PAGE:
As millions across the country will be completing their self-assessment tax returns soon in the run up to the 31 January deadline, HMRC has published guidance on how to avoid being scammed.
Over the last twelve months, HMRC received nearly 900,000 reports from members of the public about suspicious HMRC contact, including phone calls, texts or emails.
A staggering 620,000 reports from the public were in relation to bogus tax rebates.
Signs something could be a scam
Landlords are being warned that genuine organisations like HMRC and banks will never contact customers asking for their PIN, password or bank details. Customers should never give out private information, reply to text messages, download attachments or click on links in texts or emails which they are not expecting.
Some of the most common techniques fraudsters use include phoning taxpayers offering a fake tax refund, or pretending to be HMRC by texting or emailing a link which will take customers to a false page, where their bank details and money will be stolen.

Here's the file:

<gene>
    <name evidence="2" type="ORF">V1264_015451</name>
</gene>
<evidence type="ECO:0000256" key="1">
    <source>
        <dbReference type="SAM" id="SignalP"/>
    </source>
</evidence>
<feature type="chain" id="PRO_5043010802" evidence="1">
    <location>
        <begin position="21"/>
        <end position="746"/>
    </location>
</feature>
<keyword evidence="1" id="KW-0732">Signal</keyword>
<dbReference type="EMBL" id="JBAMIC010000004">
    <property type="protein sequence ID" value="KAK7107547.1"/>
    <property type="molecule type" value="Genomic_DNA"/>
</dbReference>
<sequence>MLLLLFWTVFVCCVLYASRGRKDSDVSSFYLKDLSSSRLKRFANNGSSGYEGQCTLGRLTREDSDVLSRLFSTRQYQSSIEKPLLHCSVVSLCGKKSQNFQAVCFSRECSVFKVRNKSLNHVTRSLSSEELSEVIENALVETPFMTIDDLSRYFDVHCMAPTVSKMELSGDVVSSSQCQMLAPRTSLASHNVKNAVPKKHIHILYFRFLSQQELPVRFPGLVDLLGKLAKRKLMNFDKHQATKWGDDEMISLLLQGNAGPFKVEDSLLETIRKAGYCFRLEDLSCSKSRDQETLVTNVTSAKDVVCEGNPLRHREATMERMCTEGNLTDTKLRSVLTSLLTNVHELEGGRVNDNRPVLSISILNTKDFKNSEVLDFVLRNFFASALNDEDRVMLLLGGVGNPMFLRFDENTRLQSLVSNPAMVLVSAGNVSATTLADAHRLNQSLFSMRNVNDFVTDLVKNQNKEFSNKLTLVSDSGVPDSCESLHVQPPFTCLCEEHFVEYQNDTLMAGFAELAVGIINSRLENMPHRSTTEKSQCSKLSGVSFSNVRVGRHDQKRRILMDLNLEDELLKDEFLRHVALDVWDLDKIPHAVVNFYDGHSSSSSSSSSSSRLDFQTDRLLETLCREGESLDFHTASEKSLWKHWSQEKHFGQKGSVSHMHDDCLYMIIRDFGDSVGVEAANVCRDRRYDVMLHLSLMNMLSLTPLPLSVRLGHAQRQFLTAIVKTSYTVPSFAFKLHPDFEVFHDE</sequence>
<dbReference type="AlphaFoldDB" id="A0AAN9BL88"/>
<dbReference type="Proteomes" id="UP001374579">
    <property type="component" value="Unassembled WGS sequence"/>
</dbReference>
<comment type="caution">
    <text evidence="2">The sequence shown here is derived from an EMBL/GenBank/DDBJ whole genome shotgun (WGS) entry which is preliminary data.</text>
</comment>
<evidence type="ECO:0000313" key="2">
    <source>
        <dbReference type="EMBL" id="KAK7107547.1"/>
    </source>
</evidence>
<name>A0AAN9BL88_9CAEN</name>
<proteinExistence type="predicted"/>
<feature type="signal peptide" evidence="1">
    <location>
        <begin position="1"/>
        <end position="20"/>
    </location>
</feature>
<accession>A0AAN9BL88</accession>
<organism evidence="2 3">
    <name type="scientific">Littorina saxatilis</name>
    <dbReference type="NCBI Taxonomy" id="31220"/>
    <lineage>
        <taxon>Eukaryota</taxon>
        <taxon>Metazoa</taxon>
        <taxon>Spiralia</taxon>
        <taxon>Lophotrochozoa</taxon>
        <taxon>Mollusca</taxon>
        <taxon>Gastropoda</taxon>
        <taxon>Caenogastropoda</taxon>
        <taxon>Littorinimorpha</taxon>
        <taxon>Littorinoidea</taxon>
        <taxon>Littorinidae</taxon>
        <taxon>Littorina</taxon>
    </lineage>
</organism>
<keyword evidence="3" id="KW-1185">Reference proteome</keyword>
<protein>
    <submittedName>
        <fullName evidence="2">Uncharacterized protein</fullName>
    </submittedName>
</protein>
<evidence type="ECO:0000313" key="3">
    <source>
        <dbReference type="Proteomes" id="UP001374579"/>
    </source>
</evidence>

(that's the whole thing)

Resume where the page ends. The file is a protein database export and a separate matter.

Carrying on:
What to do if you suspect something is a scam
If you think you have received an HMRC-related phishing email or text message, you are urged to take action by forwarding details of suspicious calls or emails claiming to be from HMRC to email@example.com and texts to 60599.
Those who have suffered financial loss should contact Action Fraud on 0300 123 2040, or use their online fraud reporting tool.
More information about self-assessment tax returns can be read on the RLA’s webpages here.
In addition to this, landlords who want to learn more about tax can sign up to an RLA training course on this subject. Courses include Property Tax and Inheritance Tax-and new dates have just been announced for next year.